Howell v. Netherland was a Virginia case about the child of an interracial sexual union. Decided in April 1770, Howell opens with the account of the plaintiff’s grandmother, “a mulatto, begotten on a white woman by a negro man, after the year 1705, and bound by the churchwardens, under the law of that date, to serve to the age of thirty-one.” The plaintiff, Howell, sued Netherland for his freedom. Netherland had purchased Howell from a previous owner, who had also owned Howell’s mother and grandfather.
A twenty-seven-year-old Thomas Jefferson served as Howell’s attorney. He argued inter alia that Howell’s grandmother was white, but more importantly that “under the law of nature, all men are born free.” This position makes Howell a precursor to the landmark Somerset case in 1772. “This is what is called personal liberty,” Jefferson says of freedom under the law of nature, “and is given him by the author of nature, because necessary for his own sustenance.” Jefferson adds that “every one comes into the world with a right to his own person, which includes the liberty of moving and using it at his own will.” Such language, coming six years before the Declaration of Independence and eleven years before the first edition of Notes on the State of Virginia, is striking for its seeming emphasis on equality under the natural law.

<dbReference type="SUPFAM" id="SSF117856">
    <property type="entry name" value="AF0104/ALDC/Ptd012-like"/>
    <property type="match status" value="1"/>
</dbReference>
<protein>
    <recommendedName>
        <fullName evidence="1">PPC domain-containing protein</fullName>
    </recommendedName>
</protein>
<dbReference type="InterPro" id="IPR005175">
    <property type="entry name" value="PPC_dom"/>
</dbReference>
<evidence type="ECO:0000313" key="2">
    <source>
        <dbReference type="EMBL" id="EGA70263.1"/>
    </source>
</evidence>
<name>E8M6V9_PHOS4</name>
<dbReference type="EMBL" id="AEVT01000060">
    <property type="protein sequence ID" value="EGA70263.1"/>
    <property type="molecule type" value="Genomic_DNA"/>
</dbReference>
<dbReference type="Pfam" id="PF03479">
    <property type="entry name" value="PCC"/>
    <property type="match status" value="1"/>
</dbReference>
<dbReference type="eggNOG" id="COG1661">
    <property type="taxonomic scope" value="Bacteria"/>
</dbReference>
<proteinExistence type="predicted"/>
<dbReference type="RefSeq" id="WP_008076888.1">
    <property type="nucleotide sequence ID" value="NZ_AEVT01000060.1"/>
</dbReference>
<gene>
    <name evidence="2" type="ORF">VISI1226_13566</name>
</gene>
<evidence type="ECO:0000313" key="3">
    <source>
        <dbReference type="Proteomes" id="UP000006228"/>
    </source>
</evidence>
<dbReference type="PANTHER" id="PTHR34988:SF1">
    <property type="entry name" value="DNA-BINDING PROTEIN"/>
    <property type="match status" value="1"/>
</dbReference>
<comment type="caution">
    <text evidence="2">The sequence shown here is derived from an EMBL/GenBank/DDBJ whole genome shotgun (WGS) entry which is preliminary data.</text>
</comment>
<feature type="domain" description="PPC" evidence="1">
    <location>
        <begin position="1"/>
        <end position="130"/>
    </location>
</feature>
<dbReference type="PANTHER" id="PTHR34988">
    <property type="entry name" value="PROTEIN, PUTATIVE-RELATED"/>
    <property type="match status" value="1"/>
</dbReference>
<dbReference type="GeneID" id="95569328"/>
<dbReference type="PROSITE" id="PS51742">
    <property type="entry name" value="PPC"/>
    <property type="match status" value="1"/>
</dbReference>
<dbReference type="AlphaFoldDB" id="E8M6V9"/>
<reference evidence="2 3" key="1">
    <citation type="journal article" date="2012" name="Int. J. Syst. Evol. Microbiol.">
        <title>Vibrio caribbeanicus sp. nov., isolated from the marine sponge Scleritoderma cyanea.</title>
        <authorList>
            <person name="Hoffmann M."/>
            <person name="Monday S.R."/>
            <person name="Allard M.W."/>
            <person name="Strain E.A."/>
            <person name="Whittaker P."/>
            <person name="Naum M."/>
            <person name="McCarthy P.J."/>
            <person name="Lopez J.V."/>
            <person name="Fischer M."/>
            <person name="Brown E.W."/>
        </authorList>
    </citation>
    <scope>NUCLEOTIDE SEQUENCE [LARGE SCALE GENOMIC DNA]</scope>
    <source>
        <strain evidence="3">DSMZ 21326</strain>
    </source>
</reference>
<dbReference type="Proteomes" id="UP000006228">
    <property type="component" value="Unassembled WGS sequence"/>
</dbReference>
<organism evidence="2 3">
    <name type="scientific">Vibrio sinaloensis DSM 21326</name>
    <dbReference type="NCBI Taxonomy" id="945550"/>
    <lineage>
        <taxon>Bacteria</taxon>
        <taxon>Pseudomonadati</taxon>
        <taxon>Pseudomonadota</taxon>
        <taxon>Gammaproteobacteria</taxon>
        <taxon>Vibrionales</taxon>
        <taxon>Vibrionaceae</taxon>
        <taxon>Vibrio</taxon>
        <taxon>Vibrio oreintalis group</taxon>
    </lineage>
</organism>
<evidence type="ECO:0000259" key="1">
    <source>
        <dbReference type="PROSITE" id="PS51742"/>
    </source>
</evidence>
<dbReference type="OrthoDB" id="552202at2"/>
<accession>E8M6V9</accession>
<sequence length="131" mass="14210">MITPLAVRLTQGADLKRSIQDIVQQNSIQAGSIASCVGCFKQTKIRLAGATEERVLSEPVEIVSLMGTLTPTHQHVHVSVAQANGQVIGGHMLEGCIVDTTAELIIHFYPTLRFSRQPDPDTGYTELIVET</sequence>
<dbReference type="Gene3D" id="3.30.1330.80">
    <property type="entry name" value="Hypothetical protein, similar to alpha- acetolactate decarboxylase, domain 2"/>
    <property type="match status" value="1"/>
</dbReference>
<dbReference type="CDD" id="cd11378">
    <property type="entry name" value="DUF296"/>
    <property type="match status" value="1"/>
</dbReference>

Jefferson’s opposing counsel in this case was George Wythe, the man who had trained Jefferson in legal practice and who arguably did more during his lifetime than Jefferson to oppose the institution of slavery. In this case, however, Wythe remains the steadfast defender of a slave owner. This fact should remind us of the contingencies of lawyering and the conditions and qualifications that attach to any line of reasoning or rhetoric appearing in court documents about slavery.
When we review archives from the era of slavery in America, we must remember that a lawyer’s words cannot be taken as representative of his thoughts or worldview: he is a participant in a legal contest and advocating for the interests of his client. What Jefferson or Wythe thought about slavery cannot be deduced from this case, so attempts at such deduction should not be made.
 Howell v. Netherland, Jefferson 90, April 1770, available in Helen Tunnicliff Catterall, ed., Judicial Cases Concerning American Slavery and the Negro, Vol. 1 (New York: Octagon Books, Inc., 1968) at 90-91.
 Ibid., my italics.
 William G. Merkel, “Jefferson’s Failed Anti-Slavery Proviso of 1784 and the Nascence of Free Soil Constitutionalism,” 38 Seton Hall L. Rev. 555 (2008) at 559.